#reverb10: Beautifully Different
#reverb10: Beautifully Different Today's #reverb10 writerly prompt is:
December 8: Beautifully Different. Think about what makes you different and what you do that lights people up. Reflect on all the things that make you different – you’ll find they’re what make you beautiful. (Author: Karen Walrond)
I grew up in an affluent, predominantly Caucasian Boston suburb and always felt different. But not in a beautiful way, given that what made me different -- being one of seven Asian kids with very little money, living in a chaotic, threadbare, and leaky home that periodically was visited by the police -- felt embarrassing.
Sadly, the only time I experienced "same-ness" was also embarrassing -- such as when I did competitive orchestras where a majority of the group was Asian (the stereotype is accurate I’m afraid). And in middle and high school, it became clear that I would always be relegated to the chorus in school plays because I didn’t look right for any of the parts, and that boys generally wouldn’t date me publicly (they only wanted to make out with me in secret), presumably for fear of social backlash. The latter is probably why I succumbed to a relationship after high school that resulted in 18 years of emotional abuse and stalking.
Now, this is a long winded but relevant way to get to the point that for so many years, different equaled negative for me. It’s only been in the last 10 years that I’ve become truly happy in my unique and different skin. During this decade I met and married an amazing man who loves me unconditionally and has challenged me to grow and evaluate continually. I pursued an ambitious professional path that I eventually left to reinvent myself in a creative and different way. I became a mother, through which I am reminded daily of the beautiful different-ness that is my hybrid daughter. And I underwent a considerable amount of therapy that has helped me release old baggage (at least some of which undoubtedly is related to my perception of different as negative) and really embrace who I am now.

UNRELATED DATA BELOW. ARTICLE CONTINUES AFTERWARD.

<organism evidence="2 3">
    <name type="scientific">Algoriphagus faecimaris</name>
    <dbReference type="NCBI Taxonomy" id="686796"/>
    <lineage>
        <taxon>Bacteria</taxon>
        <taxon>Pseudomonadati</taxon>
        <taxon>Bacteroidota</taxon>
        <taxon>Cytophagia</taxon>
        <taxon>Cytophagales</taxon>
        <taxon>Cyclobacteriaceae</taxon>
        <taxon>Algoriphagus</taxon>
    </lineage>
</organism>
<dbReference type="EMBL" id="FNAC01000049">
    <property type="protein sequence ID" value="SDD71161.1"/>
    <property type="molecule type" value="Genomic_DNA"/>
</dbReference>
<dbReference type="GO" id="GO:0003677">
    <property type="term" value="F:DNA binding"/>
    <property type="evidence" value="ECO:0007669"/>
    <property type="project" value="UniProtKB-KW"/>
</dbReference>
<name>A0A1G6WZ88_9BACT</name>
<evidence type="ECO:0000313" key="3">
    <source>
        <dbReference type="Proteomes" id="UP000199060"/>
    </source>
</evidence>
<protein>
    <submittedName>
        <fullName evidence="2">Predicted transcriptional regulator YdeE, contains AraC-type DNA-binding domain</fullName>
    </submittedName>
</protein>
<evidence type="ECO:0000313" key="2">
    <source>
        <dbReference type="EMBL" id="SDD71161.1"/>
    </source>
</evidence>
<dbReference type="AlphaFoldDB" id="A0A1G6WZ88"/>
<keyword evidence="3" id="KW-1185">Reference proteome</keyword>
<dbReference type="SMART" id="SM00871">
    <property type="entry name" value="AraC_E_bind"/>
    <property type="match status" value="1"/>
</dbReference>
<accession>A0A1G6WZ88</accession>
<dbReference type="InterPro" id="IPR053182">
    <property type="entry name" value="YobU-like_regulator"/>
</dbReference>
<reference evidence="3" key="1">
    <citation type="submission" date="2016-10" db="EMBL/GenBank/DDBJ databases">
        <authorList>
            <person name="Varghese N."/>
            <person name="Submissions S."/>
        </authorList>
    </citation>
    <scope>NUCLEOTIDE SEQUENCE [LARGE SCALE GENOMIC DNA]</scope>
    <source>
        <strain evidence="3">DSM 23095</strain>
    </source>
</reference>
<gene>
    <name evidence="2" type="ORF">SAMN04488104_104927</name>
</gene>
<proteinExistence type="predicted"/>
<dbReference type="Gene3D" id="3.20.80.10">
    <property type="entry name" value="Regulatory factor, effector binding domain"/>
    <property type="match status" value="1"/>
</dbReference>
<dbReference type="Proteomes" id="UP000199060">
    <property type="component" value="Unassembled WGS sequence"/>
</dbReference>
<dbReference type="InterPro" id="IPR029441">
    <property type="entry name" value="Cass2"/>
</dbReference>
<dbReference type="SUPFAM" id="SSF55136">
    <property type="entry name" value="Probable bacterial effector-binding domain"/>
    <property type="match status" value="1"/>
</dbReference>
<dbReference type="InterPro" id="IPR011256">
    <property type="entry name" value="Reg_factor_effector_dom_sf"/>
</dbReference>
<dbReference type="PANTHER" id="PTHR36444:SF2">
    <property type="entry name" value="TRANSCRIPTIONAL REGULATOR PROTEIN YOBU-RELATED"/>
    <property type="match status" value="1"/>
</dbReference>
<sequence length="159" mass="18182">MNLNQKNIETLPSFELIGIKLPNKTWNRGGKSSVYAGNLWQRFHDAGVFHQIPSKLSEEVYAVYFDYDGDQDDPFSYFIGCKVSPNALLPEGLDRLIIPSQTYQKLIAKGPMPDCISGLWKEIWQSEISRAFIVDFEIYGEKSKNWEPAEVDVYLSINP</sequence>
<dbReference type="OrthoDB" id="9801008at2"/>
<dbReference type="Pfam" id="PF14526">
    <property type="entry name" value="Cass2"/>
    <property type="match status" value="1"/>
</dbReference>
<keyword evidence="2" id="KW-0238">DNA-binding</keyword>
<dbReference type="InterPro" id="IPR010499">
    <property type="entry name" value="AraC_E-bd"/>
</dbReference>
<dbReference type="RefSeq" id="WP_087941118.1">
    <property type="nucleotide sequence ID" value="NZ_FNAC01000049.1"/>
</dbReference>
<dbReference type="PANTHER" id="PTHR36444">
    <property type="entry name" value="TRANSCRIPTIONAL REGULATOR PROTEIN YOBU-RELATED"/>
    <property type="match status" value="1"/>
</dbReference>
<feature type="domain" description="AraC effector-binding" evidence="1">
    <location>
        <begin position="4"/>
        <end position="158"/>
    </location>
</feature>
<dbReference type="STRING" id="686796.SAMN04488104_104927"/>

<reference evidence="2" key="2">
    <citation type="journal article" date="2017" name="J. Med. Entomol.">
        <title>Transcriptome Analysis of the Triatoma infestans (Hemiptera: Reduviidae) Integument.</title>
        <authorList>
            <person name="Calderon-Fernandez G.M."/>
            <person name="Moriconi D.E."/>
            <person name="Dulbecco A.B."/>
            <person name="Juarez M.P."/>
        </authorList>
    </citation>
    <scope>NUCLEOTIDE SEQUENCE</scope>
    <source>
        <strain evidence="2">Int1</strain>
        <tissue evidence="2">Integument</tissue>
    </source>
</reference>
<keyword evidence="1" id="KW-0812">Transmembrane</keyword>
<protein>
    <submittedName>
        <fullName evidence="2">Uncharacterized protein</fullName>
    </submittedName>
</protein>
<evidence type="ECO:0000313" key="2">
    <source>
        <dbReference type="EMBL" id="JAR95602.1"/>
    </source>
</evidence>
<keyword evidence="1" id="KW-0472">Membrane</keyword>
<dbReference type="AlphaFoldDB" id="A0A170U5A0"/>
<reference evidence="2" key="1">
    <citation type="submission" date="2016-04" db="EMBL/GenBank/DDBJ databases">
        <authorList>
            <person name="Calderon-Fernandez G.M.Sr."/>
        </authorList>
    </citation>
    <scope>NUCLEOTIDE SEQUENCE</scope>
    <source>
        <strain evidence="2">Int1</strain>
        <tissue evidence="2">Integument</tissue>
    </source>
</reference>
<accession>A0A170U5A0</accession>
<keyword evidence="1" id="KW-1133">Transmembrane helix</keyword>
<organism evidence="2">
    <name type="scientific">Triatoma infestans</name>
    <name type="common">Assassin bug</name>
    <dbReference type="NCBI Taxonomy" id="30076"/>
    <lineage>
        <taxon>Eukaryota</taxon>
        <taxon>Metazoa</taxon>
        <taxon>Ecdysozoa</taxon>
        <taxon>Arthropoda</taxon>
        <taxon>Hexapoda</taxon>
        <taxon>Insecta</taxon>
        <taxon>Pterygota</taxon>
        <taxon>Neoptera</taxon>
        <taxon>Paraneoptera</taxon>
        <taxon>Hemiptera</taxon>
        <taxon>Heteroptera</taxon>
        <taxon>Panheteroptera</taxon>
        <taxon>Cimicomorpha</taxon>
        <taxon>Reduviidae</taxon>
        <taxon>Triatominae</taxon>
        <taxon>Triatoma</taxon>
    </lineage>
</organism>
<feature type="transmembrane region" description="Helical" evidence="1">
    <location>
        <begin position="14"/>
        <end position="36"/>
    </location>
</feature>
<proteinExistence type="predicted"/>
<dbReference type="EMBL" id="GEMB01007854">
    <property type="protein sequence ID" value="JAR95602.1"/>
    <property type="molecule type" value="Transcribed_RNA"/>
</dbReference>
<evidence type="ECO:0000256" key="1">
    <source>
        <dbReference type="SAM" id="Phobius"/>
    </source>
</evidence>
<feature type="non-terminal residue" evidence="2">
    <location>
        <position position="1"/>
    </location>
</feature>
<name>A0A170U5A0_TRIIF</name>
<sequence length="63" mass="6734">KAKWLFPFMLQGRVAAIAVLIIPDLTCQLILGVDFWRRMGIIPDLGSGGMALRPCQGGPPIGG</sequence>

But admittedly, old habits die hard and every day involves work. I’m no longer hung up about being Asian (and actually, thanks to friends like Jim, Anissa, Sandy, Stefania, Angela, and Kristen, I celebrate the humor and solidarity in Asian-ness), but I do tend to have a knee jerk critical reaction towards myself. A fitting example: (the beautifully different) Karen Walrond (the author of today’s #reverb10 prompt) took this photo of me in August at BlogHer. When I first saw the image, adolescent-Christine-Koh immediately thought, “Oh, the dark circles under my eyes…my face is a weird shape…my nose is too wide…I thought I got my eyebrows done before BlogHer…and ugh, those freckles."
But then grownup-Christine-Koh took a breath, let go of that negative (not to mention pointless) mojo, and thought -- very simply -- that all of those different things make me, me. And that I see various bits and pieces of me in Laurel, whose beautifully different face and spirit I celebrate every day.
I actually think I’m getting better with age (I thank my Asian genes for that…my mom looks spectacular), and most importantly, that all of these little bits of different from my history -- the stuff that is lodged deep in my memory and in the cells of my body -- contributes to what I do now that seems to light people up: my passion for living a creative and inspired life, my commitment to my loved ones, my positive energy, and my desire to be present in each and every moment.
In short: Negative different is so 1980's/1990's. Positive different is so beautiful. And so very now.